It doesn't take much to try Germany's patience in the weeks leading up to the World Cup soccer championships. Nerves are especially raw when it comes to comments and incidents that cast doubt on the country's hospitality and its openness to the millions of international guests expected to descend on the country in June. On Wednesday and Thursday, that sensitivity was laid bare for all to see.
A former government spokesman on Wednesday suggested that dark-skinned visitors to Germany should consider avoiding the eastern part of the country where racism runs high. "There are small and medium-sized towns in Brandenburg, as well as elsewhere, which I would advise a visitor of another skin colour to avoid going to," said Uwe-Karsten Heye, who now leads an anti-racism organization called "Show Your Color." "It is possible he wouldn't get out alive."
The comments came as part of an interview with the public radio station Deutschlandradio Kultur about how right-wing extremism and racism can be combated in Germany. Heye also said there was an increasing tendency in the country to look the other way when it comes to right-wing violence. His comments about "no-go" areas in Germany came as a response to a question about whether tourists from Togo or the Ivory Coast should feel comfortable travelling anywhere in Germany.
But by specifically mentioning Brandenburg, the eastern German state surrounding Berlin, Heye ensured a swift reaction. The governor of Brandenburg, Matthias Platzeck, called Heye's statements an "unjustifiable slandering of entire regions within Brandenburg." The state's Interior Minister Jörg Schönbohm demanded Heye's resignation from "Show Your Color." And even the Turkish-German parliamentarian Ekin Deligöz from the Green Party warned against overstating things. "That's want they want," he said referring to right-wing extremists. "They want foreigners to stay home and not even to come to Germany in the first place."
The uproar comes just weeks after an apparently racist attack against an Ethiopian-German in the Brandenburg state capital of Potsdam, just outside of Berlin. Almost a month after the attack, the victim remains in hospital with severe head injuries. Earlier this week, reports of a racist attack on an Italian in Berlin once again stirred up opprobrium, though it was later revealed that the alleged victim may have invented the incident.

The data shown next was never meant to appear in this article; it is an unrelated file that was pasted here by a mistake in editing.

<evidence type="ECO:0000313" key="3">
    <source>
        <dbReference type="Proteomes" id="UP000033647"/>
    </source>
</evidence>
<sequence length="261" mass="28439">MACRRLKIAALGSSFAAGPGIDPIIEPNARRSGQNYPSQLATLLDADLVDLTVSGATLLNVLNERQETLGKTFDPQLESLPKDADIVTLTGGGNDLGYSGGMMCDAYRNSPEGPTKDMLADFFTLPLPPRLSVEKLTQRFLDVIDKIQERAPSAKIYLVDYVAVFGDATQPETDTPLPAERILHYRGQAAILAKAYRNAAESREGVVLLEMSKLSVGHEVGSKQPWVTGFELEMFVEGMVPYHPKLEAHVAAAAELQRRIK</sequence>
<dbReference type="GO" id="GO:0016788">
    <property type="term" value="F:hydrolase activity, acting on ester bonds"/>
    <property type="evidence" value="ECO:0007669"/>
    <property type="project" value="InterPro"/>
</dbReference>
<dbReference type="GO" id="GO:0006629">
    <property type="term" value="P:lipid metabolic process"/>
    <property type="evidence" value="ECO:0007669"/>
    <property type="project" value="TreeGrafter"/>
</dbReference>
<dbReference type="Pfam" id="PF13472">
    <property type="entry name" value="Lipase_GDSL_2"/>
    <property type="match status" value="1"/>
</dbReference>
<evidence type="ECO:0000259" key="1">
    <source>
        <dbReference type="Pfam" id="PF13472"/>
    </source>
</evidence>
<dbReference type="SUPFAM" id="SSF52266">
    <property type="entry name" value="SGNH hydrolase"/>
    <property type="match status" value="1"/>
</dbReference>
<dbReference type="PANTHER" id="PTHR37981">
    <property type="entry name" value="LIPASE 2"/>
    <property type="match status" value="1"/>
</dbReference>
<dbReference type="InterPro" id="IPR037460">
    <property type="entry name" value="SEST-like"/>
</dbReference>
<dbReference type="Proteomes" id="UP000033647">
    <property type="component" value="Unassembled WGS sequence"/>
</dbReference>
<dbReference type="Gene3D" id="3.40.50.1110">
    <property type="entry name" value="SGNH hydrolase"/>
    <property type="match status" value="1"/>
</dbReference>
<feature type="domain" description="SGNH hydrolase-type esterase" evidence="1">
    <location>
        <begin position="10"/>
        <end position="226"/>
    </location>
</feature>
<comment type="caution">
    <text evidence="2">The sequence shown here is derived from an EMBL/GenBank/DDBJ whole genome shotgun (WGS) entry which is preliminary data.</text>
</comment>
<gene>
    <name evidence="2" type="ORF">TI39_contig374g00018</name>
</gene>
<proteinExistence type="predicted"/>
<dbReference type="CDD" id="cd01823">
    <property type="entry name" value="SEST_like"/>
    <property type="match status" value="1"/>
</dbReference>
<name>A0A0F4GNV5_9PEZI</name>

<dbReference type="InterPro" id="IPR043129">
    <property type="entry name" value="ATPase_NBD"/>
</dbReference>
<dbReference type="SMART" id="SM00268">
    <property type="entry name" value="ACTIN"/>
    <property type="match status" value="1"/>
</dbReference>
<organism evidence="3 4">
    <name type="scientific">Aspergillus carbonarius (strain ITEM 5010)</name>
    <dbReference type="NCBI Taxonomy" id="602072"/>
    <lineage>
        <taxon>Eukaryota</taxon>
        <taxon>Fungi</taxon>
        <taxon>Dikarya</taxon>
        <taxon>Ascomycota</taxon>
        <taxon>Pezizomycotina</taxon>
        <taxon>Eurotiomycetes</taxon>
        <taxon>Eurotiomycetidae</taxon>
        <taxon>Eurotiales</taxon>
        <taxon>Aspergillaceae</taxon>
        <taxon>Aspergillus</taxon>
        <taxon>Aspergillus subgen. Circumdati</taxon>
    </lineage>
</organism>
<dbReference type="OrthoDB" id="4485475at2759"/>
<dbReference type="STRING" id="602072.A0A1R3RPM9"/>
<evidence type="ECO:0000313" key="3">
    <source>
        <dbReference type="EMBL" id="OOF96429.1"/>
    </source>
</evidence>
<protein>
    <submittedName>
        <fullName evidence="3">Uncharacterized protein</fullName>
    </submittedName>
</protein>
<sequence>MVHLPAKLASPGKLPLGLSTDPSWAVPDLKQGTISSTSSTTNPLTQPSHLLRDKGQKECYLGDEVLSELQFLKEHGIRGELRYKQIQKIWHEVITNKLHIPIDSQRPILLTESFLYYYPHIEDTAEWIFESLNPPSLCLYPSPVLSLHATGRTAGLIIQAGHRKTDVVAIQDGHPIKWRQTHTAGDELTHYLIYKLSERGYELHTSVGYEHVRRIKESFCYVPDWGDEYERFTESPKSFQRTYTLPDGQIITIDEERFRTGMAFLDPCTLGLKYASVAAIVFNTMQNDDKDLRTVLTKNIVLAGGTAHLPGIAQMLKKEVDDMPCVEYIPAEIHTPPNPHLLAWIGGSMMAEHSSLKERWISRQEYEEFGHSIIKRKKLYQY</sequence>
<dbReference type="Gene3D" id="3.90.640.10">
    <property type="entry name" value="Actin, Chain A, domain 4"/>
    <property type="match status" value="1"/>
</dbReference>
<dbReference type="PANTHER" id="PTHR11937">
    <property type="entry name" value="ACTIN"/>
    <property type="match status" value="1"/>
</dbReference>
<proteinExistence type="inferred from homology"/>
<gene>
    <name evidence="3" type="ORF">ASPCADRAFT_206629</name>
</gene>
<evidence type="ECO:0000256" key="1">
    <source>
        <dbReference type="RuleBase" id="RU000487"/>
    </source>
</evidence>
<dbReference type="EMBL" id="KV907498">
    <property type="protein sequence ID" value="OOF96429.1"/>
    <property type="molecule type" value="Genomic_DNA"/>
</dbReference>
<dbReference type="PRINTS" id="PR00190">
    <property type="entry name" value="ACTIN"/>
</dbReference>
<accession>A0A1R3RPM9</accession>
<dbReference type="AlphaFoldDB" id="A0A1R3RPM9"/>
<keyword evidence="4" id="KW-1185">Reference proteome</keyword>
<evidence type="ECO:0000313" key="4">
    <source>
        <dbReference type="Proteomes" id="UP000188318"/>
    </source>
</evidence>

And most are willing to admit that there are parts of Germany with a very real problem with racism. Daniel Cohn-Bendit, a Green Party representative in the European Parliament, came to Heye's defense by saying: "The reality is school classes with many immigrant children question whether it is safe to go to Brandenburg or Mecklenburg-West Pomerania" -- another state in eastern Germany -- "for camping trips."
Yonas Endrias, a member of Germany's African Council, likewise supported Heye. "None of us blacks would go on an outing in Brandenburg," he said. "There is also racism in western Germany, but as a black person, the chances of being attacked in an eastern German village are much higher." Following the Potsdam attack in April, the Africa Council spoke of areas in eastern Germany which blacks should avoid.
On Thursday, as a reponse to the furor, Heye clarified his remarks by saying he didn't intend to single out Brandenburg. He also praised the state's extensive efforts to combat right-wing extremism. But he didn't back down. "We cannot make it the responsibility of the victims to decide how to defend themselves from racism and anti-Semitism," he wrote in a statement for the online version of Vorwärts, a Social Democrat Party publication which he edits. "This is the responsibility of the pluralistic society. Unfortunately, the tendency to look away has increased."